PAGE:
World Derek Chauvin trial: Dismissed juror says George Floyd video made her cry, rioting necessary in BLM movement
3rd-Degree Murder Charge in George Floyd's Death Under Review Days Before Jury Selection Begins
On Friday, the Minnesota Court of Appeals called for a judge to reconsider reinstating the third-degree murder charge against Chauvin, who is charged with Floyd's death while in police custody last May. Hennepin County Judge Peter Cahill dismissed the charge in 2020.On Friday, the Minnesota Court of Appeals called for a judge to reconsider reinstating the third-degree murder charge against Chauvin. Hennepin County Judge Peter Cahill dismissed the charge, one of seven issued against Chauvin, in 2020.
As jury selection continued for a third day Thursday in the trial for ex-Derek Chauvin, one juror was dismissed by the court with cause after explaining that she could not "un-see" what she described as the "traumatizing" bystander video showing a knee pressed to ’s neck – and stating that the rioting that following his death was necessary to advance the
Hennepin County Judge Peter Cahill dismissed the woman identified as "Juror #37," expressing doubts that she could reasonably presume Chauvin is innocent until proven guilty. By the end of day Wednesday, five jurors – out of ultimately 14 sought – had been seated, and questioning continues Thursday.
As the George Floyd Murder Trial Begins, Here's What You Need to Know
The trial of Derek Chauvin, the former Minneapolis police officer charged in Floyd's death, begins with jury selection on March 8.Floyd, a 46-year-old Black man, died on May 25 last year after Chauvin, who is white, pressed his knee into Floyd's neck for more than eight minutes while he cried "I can't breathe" multiple times. Chauvin and other officers were arresting Floyd for allegedly using a counterfeit $20 bill at a corner store.
"I'm going to focus on one issue and that's the presumption of innocence," Cahill said, addressing "Juror #37." "Do you think you could do that -- presume that he is innocent as you enter the courtroom?"
"I wouldn't like that verdict," she stated, before the judge interjected, "So if it if it was 'not guilty.'"
Cahill thanked the woman for his honestly and dismissed her. Addressing the defense and prosecutors after she left, the judge explained, "When I finally gave her the space to say, how do you feel, do you think sitting here right now and it has to be right now, not later, do you can you presume the defendant innocent? She answered unequivocally, no."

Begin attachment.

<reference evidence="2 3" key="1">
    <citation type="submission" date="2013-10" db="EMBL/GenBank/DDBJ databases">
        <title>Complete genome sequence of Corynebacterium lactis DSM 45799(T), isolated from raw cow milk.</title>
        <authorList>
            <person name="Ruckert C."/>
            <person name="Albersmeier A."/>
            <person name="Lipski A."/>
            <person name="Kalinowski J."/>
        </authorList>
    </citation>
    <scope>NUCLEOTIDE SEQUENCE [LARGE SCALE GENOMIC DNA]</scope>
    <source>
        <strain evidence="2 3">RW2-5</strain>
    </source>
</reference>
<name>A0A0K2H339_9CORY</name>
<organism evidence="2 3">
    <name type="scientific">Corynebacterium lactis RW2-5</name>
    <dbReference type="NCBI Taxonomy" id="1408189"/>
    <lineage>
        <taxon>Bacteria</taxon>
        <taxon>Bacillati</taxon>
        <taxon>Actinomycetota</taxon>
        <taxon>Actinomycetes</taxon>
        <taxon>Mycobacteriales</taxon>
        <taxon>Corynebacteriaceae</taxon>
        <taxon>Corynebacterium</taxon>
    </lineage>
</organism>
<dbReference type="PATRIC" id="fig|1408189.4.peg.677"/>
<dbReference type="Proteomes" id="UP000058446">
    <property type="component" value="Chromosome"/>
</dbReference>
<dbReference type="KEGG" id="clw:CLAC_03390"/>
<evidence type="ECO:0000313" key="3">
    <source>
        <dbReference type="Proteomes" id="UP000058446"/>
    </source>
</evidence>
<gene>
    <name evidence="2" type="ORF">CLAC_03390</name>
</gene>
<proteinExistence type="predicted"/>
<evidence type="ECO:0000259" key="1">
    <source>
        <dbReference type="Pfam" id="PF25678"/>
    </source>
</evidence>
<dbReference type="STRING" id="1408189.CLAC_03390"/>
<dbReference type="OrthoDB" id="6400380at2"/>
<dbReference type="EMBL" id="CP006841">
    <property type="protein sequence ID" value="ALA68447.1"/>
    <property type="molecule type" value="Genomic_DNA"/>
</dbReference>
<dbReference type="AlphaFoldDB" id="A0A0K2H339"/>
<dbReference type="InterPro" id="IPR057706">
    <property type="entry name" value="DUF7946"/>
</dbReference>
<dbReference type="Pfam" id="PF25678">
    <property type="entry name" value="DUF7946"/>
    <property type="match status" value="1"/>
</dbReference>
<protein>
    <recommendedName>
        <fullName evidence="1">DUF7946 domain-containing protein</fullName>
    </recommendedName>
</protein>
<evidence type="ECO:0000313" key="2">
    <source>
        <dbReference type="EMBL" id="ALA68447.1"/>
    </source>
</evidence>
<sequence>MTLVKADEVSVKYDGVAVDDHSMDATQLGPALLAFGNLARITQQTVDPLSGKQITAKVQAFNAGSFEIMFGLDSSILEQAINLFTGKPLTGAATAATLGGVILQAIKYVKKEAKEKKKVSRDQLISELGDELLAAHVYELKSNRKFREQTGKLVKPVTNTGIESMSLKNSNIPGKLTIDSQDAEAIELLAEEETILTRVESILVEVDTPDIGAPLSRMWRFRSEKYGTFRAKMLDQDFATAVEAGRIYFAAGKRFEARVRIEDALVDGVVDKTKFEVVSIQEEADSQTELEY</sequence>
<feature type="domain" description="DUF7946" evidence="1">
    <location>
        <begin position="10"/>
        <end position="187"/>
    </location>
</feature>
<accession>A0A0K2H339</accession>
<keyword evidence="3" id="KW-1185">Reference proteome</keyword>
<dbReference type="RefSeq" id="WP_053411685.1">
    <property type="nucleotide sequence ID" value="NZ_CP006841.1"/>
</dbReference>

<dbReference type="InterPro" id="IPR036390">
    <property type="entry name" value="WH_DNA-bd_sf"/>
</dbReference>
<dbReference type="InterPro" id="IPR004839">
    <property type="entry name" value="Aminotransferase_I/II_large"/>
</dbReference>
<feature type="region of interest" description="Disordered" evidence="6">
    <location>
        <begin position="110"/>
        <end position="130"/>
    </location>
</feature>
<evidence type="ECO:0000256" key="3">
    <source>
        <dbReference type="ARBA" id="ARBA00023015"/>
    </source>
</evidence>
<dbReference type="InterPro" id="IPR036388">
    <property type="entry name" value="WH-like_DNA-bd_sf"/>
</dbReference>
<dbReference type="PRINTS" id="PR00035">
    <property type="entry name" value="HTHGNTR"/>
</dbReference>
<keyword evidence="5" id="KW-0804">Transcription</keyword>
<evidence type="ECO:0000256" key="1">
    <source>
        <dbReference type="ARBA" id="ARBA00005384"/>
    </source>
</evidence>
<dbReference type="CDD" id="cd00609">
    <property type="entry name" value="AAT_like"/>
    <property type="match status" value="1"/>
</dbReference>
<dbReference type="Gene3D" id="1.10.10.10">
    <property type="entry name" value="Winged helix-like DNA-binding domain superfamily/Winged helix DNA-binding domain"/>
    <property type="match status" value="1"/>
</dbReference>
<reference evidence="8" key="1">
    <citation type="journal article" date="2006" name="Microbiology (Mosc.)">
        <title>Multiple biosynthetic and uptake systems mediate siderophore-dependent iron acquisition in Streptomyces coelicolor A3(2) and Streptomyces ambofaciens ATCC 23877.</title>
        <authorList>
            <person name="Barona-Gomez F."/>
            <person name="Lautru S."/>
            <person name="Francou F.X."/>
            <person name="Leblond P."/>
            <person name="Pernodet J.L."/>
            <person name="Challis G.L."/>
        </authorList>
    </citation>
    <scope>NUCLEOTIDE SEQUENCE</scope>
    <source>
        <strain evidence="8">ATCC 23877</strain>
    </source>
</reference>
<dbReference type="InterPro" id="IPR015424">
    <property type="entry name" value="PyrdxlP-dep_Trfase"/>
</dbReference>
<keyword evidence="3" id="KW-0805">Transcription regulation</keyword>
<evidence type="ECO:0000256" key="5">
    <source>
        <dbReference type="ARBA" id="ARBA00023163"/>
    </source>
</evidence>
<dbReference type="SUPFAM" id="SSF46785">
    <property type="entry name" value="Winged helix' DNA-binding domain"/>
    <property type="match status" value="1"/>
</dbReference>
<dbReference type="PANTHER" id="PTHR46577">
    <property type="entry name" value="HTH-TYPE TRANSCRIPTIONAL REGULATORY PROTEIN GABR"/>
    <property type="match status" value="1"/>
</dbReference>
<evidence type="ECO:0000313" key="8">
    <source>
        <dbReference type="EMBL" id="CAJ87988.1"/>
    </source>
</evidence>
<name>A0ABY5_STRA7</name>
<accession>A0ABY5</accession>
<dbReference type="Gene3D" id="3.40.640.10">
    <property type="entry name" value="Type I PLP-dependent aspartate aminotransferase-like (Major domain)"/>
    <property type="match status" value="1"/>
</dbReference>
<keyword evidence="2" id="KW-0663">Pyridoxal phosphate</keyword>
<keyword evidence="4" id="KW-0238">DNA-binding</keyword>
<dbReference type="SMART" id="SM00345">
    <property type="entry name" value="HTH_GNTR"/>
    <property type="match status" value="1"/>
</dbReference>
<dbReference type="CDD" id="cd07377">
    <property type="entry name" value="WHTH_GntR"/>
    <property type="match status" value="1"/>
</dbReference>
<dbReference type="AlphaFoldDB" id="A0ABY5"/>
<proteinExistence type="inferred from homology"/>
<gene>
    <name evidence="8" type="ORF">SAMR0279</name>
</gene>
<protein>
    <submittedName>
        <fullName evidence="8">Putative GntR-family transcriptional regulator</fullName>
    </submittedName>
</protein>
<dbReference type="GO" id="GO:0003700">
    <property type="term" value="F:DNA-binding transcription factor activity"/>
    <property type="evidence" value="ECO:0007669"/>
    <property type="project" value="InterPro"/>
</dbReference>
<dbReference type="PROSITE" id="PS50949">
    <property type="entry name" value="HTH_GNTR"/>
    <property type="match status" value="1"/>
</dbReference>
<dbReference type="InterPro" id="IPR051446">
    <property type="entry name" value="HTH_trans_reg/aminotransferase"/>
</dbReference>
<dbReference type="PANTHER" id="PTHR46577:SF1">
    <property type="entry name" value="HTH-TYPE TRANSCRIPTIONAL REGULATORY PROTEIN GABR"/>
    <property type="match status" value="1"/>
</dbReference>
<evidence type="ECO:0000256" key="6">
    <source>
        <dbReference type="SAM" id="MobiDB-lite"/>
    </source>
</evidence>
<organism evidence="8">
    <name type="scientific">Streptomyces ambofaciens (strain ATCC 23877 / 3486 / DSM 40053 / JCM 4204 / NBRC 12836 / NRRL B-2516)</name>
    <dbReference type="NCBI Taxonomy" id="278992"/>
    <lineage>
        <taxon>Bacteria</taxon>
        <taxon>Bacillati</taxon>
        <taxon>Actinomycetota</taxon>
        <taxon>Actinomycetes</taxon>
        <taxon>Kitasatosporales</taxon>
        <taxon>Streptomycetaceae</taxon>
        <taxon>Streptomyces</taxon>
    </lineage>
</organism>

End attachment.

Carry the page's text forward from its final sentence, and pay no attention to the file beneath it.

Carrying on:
The trial of Derek Chauvin, charged with George Floyd’s death, has been delayed
The prosecution has asked to reinstate a third-degree murder charge.The third-degree murder charge, under Minnesota law, means the perpetrator acted in a way that was reckless at the risk of causing death and carries a sentence of no more than 25 years. Prosecutors are arguing for the charge because it is easier to prove than a second-degree unintentional felony murder. The pending charge would also provide options for jurors about how to convict, since police killings have historically gone unpunished.
In an earlier line of questioning lead by Chauvin's attorney, Eric Nelson, the woman reiterated that she wrote a lengthy paragraph on her juror questionnaire that she believed that Chauvin had a "hateful look on his face" as he pressed his knee into Floyd’s neck in the bystander video that went viral online last May.
She said in the questionnaire that she had a neutral opinion toward Floyd because she did not know him personally, but she saw media reports of family members saying he was a "good guy." Before filling out the questionnaire, the woman said she watched police body-camera footage showing Chauvin and Floyd’s interactions on May 25, 2020 about three or four times – but she was only able to view the viral bystander video from start to finish once due to her strong emotional response.
"The one where you can hear him crying out for his mom," she said. "I was only able to watch that one time."
Trial of Derek Chauvin in the United States: fear of an acquittal